|Publication number||US5028284 A|
|Application number||US 07/513,892|
|Publication date||Jul 2, 1991|
|Filing date||Apr 24, 1990|
|Priority date||Apr 24, 1990|
|Publication number||07513892, 513892, US 5028284 A, US 5028284A, US-A-5028284, US5028284 A, US5028284A|
|Inventors||Bert D. Cox, Edmond T. Stamps|
|Original Assignee||Chemfx, Ltd.|
|Export Citation||BiBTeX, EndNote, RefMan|
|Patent Citations (4), Referenced by (5), Classifications (14), Legal Events (10)|
|External Links: USPTO, USPTO Assignment, Espacenet|
This invention relates generally to compositions utilized in staged explosions and, more particularly, to a method and composition for enhancing the visual effect of a combustion explosion without substantial enhancement of the explosive force.
Staged explosions are explosions which are purposefully set for effects in motion picture filming, military exercises, fire and police training, scientific testing and analyses, and firework displays. The most frequent usage is for the motion picture industry. By "staged explosions" is meant any explosion that is intentionally set with the objective of avoiding or at least minimizing the destructive force of the explosion. It has long been known that the visual effect of a combustion explosion can be significantly increased by the utilization of an explosion enhancer. Various enhancer compositions have been previously employed, most commonly gasoline, naptha, napthalene, or other highly flammable solvents which will increase the fireball from the explosion without significantly increasing the explosive force Fuller's Earth is a known non-flammable explosive enhancer. Compositions such as powdered aluminum and powdered magnesium are also known as explosion enhancers but have the drawback that they increase the explosive force. Because these previously known enhancers are highly flammable or explosive themselves, a serious safety problem is presented when they are used. This in turn substantially increases the cost of staging the special effect because of necessary safety precautions which must be taken.
The present invention provides a method and composition for enhancing the visual effect of a combustion explosion without substantial enhancement of the explosive force utilizing a material which is in no way explosive in and of itself and is not highly flammable as are heretofore used organic solvents.
It is therefore a primary object of the present invention to provide a method and composition for enhancing the visual effect of a staged combustion explosion which does not substantially increase the explosive force.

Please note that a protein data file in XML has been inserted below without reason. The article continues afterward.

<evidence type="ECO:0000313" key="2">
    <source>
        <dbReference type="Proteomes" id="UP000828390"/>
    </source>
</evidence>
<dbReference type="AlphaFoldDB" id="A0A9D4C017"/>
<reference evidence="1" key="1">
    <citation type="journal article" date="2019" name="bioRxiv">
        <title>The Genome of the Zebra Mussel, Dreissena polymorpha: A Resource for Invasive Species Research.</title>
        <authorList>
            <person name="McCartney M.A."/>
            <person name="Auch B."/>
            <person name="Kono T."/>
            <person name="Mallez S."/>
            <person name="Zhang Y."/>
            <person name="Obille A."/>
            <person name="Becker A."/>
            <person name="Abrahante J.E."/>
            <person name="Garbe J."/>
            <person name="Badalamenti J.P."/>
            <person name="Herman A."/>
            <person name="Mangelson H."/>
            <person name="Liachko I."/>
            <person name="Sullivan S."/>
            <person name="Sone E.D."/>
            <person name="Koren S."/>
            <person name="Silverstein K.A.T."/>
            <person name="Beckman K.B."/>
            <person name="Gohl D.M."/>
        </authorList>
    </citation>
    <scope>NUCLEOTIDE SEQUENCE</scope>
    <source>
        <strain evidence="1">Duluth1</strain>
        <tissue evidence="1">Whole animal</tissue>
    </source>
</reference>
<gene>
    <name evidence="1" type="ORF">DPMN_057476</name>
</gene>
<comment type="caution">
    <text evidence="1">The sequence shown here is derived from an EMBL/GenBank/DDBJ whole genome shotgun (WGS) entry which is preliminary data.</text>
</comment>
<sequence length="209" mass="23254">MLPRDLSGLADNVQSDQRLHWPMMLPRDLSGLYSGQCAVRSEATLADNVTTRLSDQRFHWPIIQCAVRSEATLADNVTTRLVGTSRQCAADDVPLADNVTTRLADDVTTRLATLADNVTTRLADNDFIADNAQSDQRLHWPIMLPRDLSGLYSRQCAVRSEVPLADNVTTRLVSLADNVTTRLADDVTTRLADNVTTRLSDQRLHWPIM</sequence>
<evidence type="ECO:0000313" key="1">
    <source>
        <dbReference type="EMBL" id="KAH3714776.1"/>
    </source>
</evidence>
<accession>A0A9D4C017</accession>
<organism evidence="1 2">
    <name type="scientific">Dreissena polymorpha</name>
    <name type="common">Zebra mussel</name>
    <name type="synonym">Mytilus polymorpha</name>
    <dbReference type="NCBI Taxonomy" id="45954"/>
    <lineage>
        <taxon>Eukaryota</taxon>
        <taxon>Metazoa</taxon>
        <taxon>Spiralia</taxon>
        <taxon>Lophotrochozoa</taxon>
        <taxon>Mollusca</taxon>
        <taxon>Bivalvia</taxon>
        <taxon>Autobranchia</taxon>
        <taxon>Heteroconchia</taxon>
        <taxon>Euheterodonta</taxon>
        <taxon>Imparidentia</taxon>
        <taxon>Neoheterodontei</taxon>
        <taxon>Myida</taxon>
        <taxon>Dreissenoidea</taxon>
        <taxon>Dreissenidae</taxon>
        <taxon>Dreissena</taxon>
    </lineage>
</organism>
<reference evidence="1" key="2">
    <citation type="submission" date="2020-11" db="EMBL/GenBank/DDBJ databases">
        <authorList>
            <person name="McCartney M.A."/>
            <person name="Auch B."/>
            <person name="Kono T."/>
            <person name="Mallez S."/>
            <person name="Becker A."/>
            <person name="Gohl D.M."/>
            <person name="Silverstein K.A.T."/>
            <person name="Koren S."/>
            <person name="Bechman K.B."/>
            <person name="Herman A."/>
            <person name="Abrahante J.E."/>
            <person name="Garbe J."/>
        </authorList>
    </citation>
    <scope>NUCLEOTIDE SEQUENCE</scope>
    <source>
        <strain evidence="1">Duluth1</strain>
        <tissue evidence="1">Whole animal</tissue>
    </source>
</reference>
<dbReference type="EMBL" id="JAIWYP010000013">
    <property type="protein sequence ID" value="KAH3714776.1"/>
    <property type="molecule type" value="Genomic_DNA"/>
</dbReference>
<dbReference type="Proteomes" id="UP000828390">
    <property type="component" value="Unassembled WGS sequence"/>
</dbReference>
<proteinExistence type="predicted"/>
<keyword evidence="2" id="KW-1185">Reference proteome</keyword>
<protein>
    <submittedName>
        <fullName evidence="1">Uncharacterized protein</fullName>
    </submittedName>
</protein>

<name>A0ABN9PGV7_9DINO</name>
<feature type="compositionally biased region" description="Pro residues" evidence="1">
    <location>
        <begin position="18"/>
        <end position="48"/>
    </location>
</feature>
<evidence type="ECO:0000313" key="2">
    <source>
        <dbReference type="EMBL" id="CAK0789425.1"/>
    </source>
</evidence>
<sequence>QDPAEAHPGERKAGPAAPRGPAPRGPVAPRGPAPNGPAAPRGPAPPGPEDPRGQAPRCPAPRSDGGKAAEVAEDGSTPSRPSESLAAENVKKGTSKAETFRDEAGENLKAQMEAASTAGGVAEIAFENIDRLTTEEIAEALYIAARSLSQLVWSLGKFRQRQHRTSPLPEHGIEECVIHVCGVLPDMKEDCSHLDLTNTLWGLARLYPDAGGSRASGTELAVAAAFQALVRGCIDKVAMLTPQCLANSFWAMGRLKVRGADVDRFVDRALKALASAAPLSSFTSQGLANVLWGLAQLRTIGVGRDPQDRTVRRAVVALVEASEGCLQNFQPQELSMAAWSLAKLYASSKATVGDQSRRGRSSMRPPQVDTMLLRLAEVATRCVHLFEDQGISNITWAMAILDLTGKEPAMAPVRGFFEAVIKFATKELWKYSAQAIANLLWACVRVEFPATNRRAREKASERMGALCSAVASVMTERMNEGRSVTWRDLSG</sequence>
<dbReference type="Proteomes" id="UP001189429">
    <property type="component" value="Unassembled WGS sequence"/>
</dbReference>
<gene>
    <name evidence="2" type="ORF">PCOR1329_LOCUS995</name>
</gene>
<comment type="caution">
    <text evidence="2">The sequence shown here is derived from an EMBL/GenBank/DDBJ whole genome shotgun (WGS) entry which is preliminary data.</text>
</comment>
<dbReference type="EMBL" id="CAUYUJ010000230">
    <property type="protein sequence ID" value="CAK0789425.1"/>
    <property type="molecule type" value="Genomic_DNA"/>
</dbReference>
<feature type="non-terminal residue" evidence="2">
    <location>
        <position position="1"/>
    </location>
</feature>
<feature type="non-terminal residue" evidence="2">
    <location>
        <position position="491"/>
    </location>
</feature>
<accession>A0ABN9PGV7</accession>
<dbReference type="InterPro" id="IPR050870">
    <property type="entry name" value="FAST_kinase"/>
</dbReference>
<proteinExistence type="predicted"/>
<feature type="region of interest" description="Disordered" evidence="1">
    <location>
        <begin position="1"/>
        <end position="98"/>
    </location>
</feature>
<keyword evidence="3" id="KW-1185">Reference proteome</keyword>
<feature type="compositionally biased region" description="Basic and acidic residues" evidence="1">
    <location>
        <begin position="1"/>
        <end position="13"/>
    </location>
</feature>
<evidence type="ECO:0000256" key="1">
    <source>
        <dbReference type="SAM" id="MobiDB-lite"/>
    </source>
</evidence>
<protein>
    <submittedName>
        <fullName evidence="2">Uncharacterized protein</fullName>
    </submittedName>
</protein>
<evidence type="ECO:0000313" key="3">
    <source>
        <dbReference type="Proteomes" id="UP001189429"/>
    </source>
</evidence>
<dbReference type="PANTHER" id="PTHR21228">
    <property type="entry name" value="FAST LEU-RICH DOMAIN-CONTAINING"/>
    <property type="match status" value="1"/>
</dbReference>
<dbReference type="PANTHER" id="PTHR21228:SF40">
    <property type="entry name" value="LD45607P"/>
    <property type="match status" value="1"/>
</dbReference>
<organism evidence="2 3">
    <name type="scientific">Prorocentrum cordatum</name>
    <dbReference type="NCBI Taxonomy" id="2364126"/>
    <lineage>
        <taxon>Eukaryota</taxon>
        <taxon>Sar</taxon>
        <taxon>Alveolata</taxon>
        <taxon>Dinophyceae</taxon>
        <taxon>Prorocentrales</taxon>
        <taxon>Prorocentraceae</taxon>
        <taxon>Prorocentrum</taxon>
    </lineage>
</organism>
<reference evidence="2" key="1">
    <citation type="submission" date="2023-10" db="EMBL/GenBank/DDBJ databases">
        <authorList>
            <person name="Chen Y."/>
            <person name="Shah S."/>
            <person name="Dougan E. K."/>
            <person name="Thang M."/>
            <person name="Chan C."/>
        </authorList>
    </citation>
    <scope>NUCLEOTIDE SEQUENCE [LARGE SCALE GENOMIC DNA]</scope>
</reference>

As a corollary to the above object, it is an aim of this invention to provide a method and composition for enhancing the visual effect of a staged combustion explosion which is much safer than highly flammable solvents and other materials which have heretofore been used as explosion enhancers.
Another corollary to the object first set forth above, is to provide a method and composition utilizing a material which is not in and of itself explosive and can therefore be safely stored in large quantities without the need to take special precautions.
Still another important objective of this invention is to provide a method and composition for enhancing the visual effect of a staged combustion explosion wherein little or no burning residue reaches the ground after the explosion occurs.
It is also an important objective of our invention to provide a method and composition for enhancing the visual effect of a staged combustion explosion wherein the explosion enhancer utilizes naturally occurring waste materials and is therefore very economical.
One of the important aims of this invention is to provide a method and composition meeting the aims and objectives heretofore set forth which does not present any potential for environmental contamination during either manufacture or usage.
An important object of the invention is to provide a method and composition for enhancing the visual effect of a staged combustion explosion wherein the explosion enhancer can be used either dry or slightly wetted to vary the visual effect presented.
Still another objective of this invention is to provide a method and composition for enhancing the visual effect of a staged combustion explosion wherein the explosion danger does not increase regardless of the quantity of enhancer which is present relative to a given explosive material.